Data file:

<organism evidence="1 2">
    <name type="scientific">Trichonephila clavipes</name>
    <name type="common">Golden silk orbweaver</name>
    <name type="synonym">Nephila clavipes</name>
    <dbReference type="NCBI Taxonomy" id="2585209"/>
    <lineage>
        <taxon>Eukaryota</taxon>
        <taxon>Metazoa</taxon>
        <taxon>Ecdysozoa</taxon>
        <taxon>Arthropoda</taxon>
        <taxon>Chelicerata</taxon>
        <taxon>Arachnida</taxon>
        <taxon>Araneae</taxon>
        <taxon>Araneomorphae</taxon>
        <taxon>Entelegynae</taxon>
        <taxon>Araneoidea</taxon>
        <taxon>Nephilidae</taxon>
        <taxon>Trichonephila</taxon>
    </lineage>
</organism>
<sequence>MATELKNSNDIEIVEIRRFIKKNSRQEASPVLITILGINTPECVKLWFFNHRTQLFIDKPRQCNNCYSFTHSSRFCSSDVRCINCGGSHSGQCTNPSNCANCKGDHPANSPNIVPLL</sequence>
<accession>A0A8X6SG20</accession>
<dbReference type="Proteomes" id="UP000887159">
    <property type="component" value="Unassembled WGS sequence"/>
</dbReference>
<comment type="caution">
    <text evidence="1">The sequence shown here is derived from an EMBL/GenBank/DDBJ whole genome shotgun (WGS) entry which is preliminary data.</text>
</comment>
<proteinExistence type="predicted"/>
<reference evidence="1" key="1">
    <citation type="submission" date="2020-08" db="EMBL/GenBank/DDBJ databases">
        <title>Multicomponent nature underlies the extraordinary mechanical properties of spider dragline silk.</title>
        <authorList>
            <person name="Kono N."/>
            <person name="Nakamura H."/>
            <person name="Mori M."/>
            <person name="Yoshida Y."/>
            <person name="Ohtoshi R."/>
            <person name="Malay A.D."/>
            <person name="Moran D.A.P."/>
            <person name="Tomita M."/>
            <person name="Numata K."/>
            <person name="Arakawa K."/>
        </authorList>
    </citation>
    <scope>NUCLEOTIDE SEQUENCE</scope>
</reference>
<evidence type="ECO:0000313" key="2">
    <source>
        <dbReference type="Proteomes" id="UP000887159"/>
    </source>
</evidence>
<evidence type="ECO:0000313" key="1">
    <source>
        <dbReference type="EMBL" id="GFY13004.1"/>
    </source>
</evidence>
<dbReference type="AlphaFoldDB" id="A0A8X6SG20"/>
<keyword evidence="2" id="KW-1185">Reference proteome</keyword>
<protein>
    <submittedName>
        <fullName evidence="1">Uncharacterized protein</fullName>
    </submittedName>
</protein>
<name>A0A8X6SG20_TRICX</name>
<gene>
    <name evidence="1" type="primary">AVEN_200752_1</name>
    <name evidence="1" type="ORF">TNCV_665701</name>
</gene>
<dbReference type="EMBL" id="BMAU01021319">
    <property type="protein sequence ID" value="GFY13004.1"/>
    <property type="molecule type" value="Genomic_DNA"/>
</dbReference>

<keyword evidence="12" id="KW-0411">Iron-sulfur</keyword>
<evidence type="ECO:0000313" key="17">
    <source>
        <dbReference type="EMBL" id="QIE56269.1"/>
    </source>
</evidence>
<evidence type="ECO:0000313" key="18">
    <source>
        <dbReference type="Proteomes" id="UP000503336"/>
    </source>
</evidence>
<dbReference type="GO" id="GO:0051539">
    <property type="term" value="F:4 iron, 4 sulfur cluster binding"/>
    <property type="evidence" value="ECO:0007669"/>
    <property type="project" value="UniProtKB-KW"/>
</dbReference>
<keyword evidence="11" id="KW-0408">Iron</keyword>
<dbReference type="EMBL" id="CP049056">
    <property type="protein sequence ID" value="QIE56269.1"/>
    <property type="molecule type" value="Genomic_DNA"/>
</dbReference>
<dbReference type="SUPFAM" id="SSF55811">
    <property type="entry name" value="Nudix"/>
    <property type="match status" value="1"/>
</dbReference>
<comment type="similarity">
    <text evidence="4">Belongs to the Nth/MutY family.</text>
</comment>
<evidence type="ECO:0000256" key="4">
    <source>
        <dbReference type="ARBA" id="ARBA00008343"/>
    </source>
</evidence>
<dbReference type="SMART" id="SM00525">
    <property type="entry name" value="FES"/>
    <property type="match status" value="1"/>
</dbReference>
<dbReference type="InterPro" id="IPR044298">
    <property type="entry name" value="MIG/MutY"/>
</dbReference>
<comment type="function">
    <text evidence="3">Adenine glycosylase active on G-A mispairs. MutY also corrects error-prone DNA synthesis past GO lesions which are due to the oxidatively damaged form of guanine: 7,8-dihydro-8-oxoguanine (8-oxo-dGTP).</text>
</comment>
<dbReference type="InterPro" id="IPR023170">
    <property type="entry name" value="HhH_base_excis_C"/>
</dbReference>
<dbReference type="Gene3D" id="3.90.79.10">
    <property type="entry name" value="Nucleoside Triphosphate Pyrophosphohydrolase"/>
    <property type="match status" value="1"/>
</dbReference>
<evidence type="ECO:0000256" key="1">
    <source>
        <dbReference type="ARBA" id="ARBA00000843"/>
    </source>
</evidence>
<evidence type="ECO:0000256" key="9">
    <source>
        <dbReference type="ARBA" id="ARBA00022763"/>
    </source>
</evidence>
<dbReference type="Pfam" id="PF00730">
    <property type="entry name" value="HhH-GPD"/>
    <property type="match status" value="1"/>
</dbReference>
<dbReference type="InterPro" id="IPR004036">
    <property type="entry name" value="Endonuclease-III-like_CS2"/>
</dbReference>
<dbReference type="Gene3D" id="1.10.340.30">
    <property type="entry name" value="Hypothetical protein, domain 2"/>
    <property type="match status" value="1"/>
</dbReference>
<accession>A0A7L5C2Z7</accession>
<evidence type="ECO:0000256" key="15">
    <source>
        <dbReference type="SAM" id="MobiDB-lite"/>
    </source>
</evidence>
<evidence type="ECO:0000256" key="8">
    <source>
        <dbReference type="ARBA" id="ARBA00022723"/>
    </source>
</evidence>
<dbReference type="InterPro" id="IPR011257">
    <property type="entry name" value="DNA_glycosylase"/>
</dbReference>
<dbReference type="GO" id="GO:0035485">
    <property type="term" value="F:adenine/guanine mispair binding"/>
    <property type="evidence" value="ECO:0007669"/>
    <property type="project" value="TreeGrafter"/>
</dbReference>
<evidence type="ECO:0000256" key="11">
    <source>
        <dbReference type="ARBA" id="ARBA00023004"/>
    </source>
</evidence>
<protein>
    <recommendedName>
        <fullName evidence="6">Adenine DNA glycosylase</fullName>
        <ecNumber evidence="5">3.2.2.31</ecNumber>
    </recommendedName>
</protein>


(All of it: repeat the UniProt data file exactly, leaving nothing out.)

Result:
<organism evidence="1 2">
    <name type="scientific">Trichonephila clavipes</name>
    <name type="common">Golden silk orbweaver</name>
    <name type="synonym">Nephila clavipes</name>
    <dbReference type="NCBI Taxonomy" id="2585209"/>
    <lineage>
        <taxon>Eukaryota</taxon>
        <taxon>Metazoa</taxon>
        <taxon>Ecdysozoa</taxon>
        <taxon>Arthropoda</taxon>
        <taxon>Chelicerata</taxon>
        <taxon>Arachnida</taxon>
        <taxon>Araneae</taxon>
        <taxon>Araneomorphae</taxon>
        <taxon>Entelegynae</taxon>
        <taxon>Araneoidea</taxon>
        <taxon>Nephilidae</taxon>
        <taxon>Trichonephila</taxon>
    </lineage>
</organism>
<sequence>MATELKNSNDIEIVEIRRFIKKNSRQEASPVLITILGINTPECVKLWFFNHRTQLFIDKPRQCNNCYSFTHSSRFCSSDVRCINCGGSHSGQCTNPSNCANCKGDHPANSPNIVPLL</sequence>
<accession>A0A8X6SG20</accession>
<dbReference type="Proteomes" id="UP000887159">
    <property type="component" value="Unassembled WGS sequence"/>
</dbReference>
<comment type="caution">
    <text evidence="1">The sequence shown here is derived from an EMBL/GenBank/DDBJ whole genome shotgun (WGS) entry which is preliminary data.</text>
</comment>
<proteinExistence type="predicted"/>
<reference evidence="1" key="1">
    <citation type="submission" date="2020-08" db="EMBL/GenBank/DDBJ databases">
        <title>Multicomponent nature underlies the extraordinary mechanical properties of spider dragline silk.</title>
        <authorList>
            <person name="Kono N."/>
            <person name="Nakamura H."/>
            <person name="Mori M."/>
            <person name="Yoshida Y."/>
            <person name="Ohtoshi R."/>
            <person name="Malay A.D."/>
            <person name="Moran D.A.P."/>
            <person name="Tomita M."/>
            <person name="Numata K."/>
            <person name="Arakawa K."/>
        </authorList>
    </citation>
    <scope>NUCLEOTIDE SEQUENCE</scope>
</reference>
<evidence type="ECO:0000313" key="2">
    <source>
        <dbReference type="Proteomes" id="UP000887159"/>
    </source>
</evidence>
<evidence type="ECO:0000313" key="1">
    <source>
        <dbReference type="EMBL" id="GFY13004.1"/>
    </source>
</evidence>
<dbReference type="AlphaFoldDB" id="A0A8X6SG20"/>
<keyword evidence="2" id="KW-1185">Reference proteome</keyword>
<protein>
    <submittedName>
        <fullName evidence="1">Uncharacterized protein</fullName>
    </submittedName>
</protein>
<name>A0A8X6SG20_TRICX</name>
<gene>
    <name evidence="1" type="primary">AVEN_200752_1</name>
    <name evidence="1" type="ORF">TNCV_665701</name>
</gene>
<dbReference type="EMBL" id="BMAU01021319">
    <property type="protein sequence ID" value="GFY13004.1"/>
    <property type="molecule type" value="Genomic_DNA"/>
</dbReference>

<keyword evidence="12" id="KW-0411">Iron-sulfur</keyword>
<evidence type="ECO:0000313" key="17">
    <source>
        <dbReference type="EMBL" id="QIE56269.1"/>
    </source>
</evidence>
<evidence type="ECO:0000313" key="18">
    <source>
        <dbReference type="Proteomes" id="UP000503336"/>
    </source>
</evidence>
<dbReference type="GO" id="GO:0051539">
    <property type="term" value="F:4 iron, 4 sulfur cluster binding"/>
    <property type="evidence" value="ECO:0007669"/>
    <property type="project" value="UniProtKB-KW"/>
</dbReference>
<keyword evidence="11" id="KW-0408">Iron</keyword>
<dbReference type="EMBL" id="CP049056">
    <property type="protein sequence ID" value="QIE56269.1"/>
    <property type="molecule type" value="Genomic_DNA"/>
</dbReference>
<dbReference type="SUPFAM" id="SSF55811">
    <property type="entry name" value="Nudix"/>
    <property type="match status" value="1"/>
</dbReference>
<comment type="similarity">
    <text evidence="4">Belongs to the Nth/MutY family.</text>
</comment>
<evidence type="ECO:0000256" key="4">
    <source>
        <dbReference type="ARBA" id="ARBA00008343"/>
    </source>
</evidence>
<dbReference type="SMART" id="SM00525">
    <property type="entry name" value="FES"/>
    <property type="match status" value="1"/>
</dbReference>
<dbReference type="InterPro" id="IPR044298">
    <property type="entry name" value="MIG/MutY"/>
</dbReference>
<comment type="function">
    <text evidence="3">Adenine glycosylase active on G-A mispairs. MutY also corrects error-prone DNA synthesis past GO lesions which are due to the oxidatively damaged form of guanine: 7,8-dihydro-8-oxoguanine (8-oxo-dGTP).</text>
</comment>
<dbReference type="InterPro" id="IPR023170">
    <property type="entry name" value="HhH_base_excis_C"/>
</dbReference>
<dbReference type="Gene3D" id="3.90.79.10">
    <property type="entry name" value="Nucleoside Triphosphate Pyrophosphohydrolase"/>
    <property type="match status" value="1"/>
</dbReference>
<evidence type="ECO:0000256" key="1">
    <source>
        <dbReference type="ARBA" id="ARBA00000843"/>
    </source>
</evidence>
<evidence type="ECO:0000256" key="9">
    <source>
        <dbReference type="ARBA" id="ARBA00022763"/>
    </source>
</evidence>
<dbReference type="Pfam" id="PF00730">
    <property type="entry name" value="HhH-GPD"/>
    <property type="match status" value="1"/>
</dbReference>
<dbReference type="InterPro" id="IPR004036">
    <property type="entry name" value="Endonuclease-III-like_CS2"/>
</dbReference>
<dbReference type="Gene3D" id="1.10.340.30">
    <property type="entry name" value="Hypothetical protein, domain 2"/>
    <property type="match status" value="1"/>
</dbReference>
<accession>A0A7L5C2Z7</accession>
<evidence type="ECO:0000256" key="15">
    <source>
        <dbReference type="SAM" id="MobiDB-lite"/>
    </source>
</evidence>
<evidence type="ECO:0000256" key="8">
    <source>
        <dbReference type="ARBA" id="ARBA00022723"/>
    </source>
</evidence>
<dbReference type="InterPro" id="IPR011257">
    <property type="entry name" value="DNA_glycosylase"/>
</dbReference>
<dbReference type="GO" id="GO:0035485">
    <property type="term" value="F:adenine/guanine mispair binding"/>
    <property type="evidence" value="ECO:0007669"/>
    <property type="project" value="TreeGrafter"/>
</dbReference>
<evidence type="ECO:0000256" key="11">
    <source>
        <dbReference type="ARBA" id="ARBA00023004"/>
    </source>
</evidence>
<protein>
    <recommendedName>
        <fullName evidence="6">Adenine DNA glycosylase</fullName>
        <ecNumber evidence="5">3.2.2.31</ecNumber>
    </recommendedName>
</protein>